Finance Minister, Seth Terkper, has informed parliament that Ghana's economy is beginning to adjust to the fiscal and monetary measures with positive changes.
According to him, "given that these consolidation measures are promulgated within a multi-year framework their full effect will take time to fully materialise."
The minister said this today on the floor of Parliament when he presented an urgent policy statement on the Ghanaian economy.
The statement touched on recent economic development and measures, macroeconomic program for 2014 as well as medium-term fiscal measures being implemented by government.
"The statement is dedicated to the consideration efforts of government and demonstrates cumulative policy consistency of all measures implementation since 2013 to bring the country's fiscal situation under control," he said.
He said government as part of efforts to improve revenue performance and support the fiscal consolidation efforts in July 2013, introduced some revenue measures which yielded about GH¢ 168 million in 2013 and are expected to yield GH¢ 630 million representing 0.6 per cent of Gross Domestic Product (GDP) this year.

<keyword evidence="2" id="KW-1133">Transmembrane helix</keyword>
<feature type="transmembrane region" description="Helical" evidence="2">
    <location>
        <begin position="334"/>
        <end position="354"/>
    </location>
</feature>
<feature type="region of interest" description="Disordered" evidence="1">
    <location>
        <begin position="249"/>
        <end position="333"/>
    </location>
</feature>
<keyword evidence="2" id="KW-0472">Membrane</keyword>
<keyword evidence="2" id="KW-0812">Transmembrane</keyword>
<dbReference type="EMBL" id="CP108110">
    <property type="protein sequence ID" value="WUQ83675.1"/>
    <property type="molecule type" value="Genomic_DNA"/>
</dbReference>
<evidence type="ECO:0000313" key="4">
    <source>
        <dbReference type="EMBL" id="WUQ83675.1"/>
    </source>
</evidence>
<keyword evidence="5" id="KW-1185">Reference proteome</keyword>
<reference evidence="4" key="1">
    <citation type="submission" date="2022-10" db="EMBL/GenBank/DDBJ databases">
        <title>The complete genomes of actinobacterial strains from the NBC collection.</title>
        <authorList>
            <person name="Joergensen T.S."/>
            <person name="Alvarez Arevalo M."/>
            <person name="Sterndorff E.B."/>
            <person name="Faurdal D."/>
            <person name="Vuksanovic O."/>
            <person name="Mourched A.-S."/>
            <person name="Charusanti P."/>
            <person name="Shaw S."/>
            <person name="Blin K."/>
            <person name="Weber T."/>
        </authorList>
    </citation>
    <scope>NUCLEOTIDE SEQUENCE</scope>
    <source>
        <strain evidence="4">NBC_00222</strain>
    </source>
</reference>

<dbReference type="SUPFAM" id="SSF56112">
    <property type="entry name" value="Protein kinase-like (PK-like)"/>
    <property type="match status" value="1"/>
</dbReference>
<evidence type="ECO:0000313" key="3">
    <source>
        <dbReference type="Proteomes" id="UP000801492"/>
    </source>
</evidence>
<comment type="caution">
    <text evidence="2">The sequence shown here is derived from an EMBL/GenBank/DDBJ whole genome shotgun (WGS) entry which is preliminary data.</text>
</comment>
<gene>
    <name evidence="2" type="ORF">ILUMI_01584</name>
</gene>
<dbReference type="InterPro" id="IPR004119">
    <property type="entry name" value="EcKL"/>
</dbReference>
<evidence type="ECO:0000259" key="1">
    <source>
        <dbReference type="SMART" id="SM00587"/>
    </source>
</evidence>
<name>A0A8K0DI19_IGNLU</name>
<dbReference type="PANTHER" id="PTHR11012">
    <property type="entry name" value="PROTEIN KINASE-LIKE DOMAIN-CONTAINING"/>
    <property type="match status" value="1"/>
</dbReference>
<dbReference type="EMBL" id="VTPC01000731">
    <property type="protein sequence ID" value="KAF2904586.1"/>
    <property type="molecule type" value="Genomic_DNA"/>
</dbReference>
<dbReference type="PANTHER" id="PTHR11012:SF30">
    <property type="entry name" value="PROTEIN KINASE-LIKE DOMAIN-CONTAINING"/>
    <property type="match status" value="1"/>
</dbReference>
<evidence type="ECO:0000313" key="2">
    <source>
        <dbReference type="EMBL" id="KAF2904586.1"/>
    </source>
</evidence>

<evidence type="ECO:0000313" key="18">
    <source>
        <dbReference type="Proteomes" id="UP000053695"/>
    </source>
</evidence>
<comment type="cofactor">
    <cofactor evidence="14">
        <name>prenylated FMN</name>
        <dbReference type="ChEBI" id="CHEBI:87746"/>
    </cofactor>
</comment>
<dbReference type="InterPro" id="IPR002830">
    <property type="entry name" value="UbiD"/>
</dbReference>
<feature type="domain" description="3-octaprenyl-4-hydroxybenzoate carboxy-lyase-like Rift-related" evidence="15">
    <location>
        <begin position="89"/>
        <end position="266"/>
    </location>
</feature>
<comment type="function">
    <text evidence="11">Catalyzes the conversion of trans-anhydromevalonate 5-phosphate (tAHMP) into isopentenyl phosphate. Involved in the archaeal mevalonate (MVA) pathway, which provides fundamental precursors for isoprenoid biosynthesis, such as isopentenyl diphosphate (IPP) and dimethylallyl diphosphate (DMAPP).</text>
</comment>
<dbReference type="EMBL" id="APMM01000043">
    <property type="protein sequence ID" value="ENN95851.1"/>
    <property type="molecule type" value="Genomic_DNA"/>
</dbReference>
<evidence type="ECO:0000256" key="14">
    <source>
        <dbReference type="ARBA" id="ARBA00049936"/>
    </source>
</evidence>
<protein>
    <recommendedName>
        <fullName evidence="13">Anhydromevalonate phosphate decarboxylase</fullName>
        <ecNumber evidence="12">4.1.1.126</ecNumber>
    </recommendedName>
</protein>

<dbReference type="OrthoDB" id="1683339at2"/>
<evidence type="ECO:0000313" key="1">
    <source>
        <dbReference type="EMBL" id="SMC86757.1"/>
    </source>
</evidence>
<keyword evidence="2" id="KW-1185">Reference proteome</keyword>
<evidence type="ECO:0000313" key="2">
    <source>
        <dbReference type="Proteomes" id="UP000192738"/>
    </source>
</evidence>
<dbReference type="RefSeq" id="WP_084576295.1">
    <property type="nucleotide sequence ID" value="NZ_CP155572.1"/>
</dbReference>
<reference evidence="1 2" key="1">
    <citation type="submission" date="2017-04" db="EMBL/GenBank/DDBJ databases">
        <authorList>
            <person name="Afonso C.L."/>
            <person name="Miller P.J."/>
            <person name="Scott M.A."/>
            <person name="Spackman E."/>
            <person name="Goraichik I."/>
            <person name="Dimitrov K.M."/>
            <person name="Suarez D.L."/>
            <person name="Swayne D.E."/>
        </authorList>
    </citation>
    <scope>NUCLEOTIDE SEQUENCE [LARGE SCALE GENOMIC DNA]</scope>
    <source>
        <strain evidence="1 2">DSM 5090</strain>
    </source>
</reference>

He noted that tax measures introduced to strengthen the revenue and expenditure regimes were expected to yield additional revenue of not less than GH¢ 700 million or 0.7 per cent of GDP in this year.
He said the ministry had initiated a process to change the upfront exemptions regimes to a credit and refund system to minimise abuse, tax evasions and avoidance, adding that the Ghana Investment Promotions Centre (GIPC) Act would be reviewed to ensure consistency with government's exemption.
He also reiterated that Ghana remained a favourable investment destination despite the turbulence the economy was currently facing.
He said the "BoG measures are designed to ensure transparency, streamline activities and reduce leakages in the foreign exchange market, address anti-money laundering issues and promote the use of the cedi as legal tender."
Source: ISD (Gilbert Ankrah)